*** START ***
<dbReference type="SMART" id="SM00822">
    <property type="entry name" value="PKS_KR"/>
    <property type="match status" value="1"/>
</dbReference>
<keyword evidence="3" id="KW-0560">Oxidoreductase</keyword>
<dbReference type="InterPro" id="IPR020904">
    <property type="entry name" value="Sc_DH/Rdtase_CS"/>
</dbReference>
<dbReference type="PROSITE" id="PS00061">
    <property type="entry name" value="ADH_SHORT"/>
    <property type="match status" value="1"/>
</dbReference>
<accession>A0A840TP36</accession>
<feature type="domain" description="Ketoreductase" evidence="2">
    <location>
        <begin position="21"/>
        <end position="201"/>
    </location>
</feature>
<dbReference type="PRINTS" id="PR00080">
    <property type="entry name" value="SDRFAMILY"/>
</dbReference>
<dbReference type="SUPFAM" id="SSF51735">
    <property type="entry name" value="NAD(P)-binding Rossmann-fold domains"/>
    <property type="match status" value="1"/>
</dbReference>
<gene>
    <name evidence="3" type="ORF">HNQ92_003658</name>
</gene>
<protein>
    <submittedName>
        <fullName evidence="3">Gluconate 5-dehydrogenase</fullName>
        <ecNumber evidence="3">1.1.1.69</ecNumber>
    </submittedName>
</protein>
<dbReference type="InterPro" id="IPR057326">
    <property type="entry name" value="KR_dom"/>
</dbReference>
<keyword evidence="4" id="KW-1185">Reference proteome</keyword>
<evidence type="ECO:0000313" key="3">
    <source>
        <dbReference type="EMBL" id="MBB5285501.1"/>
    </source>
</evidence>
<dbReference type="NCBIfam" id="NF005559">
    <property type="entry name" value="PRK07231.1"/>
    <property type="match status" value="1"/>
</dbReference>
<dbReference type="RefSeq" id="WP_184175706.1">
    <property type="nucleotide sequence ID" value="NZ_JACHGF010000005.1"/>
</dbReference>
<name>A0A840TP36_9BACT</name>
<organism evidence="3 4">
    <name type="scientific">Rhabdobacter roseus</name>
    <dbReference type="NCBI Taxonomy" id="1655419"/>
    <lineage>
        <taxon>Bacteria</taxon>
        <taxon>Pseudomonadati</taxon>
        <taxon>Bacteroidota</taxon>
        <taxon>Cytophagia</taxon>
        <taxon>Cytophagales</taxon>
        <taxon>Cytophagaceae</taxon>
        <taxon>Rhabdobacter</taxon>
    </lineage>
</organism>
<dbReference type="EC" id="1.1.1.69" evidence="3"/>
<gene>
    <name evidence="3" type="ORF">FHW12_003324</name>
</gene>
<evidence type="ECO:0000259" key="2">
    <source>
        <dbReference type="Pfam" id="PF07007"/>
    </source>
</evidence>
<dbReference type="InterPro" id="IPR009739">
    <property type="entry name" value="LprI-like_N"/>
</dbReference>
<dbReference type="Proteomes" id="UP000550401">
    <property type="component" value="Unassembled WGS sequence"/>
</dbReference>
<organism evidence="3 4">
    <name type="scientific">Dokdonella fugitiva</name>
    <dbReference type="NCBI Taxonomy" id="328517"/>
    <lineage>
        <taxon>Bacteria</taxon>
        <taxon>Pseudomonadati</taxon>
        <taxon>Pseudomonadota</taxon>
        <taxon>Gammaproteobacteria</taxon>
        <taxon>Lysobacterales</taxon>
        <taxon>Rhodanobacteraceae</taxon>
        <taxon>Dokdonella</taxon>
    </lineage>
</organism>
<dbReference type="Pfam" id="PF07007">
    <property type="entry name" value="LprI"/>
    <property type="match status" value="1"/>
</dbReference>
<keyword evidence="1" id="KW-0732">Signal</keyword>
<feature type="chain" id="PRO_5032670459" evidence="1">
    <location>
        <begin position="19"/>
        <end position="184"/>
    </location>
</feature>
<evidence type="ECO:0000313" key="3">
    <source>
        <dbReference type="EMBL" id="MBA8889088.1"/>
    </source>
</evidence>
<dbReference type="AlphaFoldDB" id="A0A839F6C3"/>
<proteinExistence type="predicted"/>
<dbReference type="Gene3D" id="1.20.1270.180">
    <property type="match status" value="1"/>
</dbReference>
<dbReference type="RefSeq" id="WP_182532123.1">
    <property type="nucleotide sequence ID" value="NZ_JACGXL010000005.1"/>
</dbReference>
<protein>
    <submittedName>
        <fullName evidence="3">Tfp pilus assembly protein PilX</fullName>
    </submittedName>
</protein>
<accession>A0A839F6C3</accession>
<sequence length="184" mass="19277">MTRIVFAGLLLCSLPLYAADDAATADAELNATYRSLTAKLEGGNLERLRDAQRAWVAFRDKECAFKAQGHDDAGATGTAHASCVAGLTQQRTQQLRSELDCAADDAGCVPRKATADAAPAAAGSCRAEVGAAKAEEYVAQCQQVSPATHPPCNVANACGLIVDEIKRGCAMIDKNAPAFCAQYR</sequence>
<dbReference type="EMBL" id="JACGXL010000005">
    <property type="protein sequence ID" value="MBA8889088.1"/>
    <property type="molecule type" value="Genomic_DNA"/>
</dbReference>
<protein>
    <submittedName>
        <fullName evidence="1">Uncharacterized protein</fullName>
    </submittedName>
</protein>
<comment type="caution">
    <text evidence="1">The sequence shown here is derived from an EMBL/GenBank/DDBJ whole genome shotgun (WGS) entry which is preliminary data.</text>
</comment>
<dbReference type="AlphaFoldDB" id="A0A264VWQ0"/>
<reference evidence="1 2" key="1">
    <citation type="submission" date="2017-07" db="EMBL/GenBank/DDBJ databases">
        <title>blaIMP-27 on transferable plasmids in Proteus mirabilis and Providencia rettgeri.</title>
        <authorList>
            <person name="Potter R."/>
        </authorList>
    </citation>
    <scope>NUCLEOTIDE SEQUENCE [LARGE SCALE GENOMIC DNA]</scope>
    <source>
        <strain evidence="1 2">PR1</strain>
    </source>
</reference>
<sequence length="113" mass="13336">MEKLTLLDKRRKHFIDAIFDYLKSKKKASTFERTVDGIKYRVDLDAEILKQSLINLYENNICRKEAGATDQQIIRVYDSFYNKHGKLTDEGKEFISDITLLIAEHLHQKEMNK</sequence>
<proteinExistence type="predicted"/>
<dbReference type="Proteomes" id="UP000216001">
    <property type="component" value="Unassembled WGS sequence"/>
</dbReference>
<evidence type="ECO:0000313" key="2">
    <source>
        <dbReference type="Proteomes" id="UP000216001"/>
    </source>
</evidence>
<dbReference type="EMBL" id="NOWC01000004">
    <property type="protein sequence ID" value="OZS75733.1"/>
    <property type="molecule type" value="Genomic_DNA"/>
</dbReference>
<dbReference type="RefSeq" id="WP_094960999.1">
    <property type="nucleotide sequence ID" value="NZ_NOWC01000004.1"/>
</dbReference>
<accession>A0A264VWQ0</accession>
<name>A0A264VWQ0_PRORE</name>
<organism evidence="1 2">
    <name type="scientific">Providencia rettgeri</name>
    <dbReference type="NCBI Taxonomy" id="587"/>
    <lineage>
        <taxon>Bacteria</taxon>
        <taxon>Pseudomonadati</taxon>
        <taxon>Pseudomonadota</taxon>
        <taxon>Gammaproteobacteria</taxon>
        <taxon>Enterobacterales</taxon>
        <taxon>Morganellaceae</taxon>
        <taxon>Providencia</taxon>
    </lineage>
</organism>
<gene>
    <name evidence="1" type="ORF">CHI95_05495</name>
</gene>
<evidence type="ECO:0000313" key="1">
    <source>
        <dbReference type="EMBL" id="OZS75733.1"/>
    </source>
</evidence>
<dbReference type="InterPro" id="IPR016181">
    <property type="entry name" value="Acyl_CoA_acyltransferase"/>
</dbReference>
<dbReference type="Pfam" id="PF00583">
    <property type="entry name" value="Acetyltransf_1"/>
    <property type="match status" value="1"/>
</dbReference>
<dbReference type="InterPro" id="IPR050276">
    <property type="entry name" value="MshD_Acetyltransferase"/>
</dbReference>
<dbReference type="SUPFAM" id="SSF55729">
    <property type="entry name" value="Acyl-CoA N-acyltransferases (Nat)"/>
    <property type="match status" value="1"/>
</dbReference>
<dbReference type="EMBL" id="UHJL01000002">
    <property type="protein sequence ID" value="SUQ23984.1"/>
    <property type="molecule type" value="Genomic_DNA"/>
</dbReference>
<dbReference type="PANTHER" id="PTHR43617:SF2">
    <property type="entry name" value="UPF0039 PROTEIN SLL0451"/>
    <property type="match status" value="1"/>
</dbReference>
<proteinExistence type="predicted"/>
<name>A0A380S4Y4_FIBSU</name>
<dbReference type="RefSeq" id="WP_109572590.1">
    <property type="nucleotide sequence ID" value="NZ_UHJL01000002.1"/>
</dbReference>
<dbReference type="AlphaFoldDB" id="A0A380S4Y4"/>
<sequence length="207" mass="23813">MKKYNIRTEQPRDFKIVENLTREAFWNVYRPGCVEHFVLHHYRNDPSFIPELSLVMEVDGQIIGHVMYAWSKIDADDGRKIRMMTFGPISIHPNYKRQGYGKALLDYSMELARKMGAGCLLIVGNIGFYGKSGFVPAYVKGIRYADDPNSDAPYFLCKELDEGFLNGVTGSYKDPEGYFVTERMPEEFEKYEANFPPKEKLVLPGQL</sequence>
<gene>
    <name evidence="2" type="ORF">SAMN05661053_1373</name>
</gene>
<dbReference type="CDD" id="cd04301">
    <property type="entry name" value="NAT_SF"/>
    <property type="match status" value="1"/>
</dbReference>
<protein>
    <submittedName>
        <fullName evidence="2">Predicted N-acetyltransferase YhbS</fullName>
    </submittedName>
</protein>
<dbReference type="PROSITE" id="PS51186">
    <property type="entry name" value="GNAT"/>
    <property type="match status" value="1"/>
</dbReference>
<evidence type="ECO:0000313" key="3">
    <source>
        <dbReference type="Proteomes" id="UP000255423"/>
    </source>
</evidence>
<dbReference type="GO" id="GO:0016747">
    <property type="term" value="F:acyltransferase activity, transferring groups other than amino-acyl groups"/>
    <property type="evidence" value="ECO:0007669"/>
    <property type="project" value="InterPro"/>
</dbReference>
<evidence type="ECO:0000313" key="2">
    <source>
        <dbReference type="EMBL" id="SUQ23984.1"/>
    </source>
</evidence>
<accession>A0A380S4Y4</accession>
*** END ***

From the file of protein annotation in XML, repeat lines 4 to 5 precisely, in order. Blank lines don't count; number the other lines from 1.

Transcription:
</dbReference>
<keyword evidence="3" id="KW-0560">Oxidoreductase</keyword>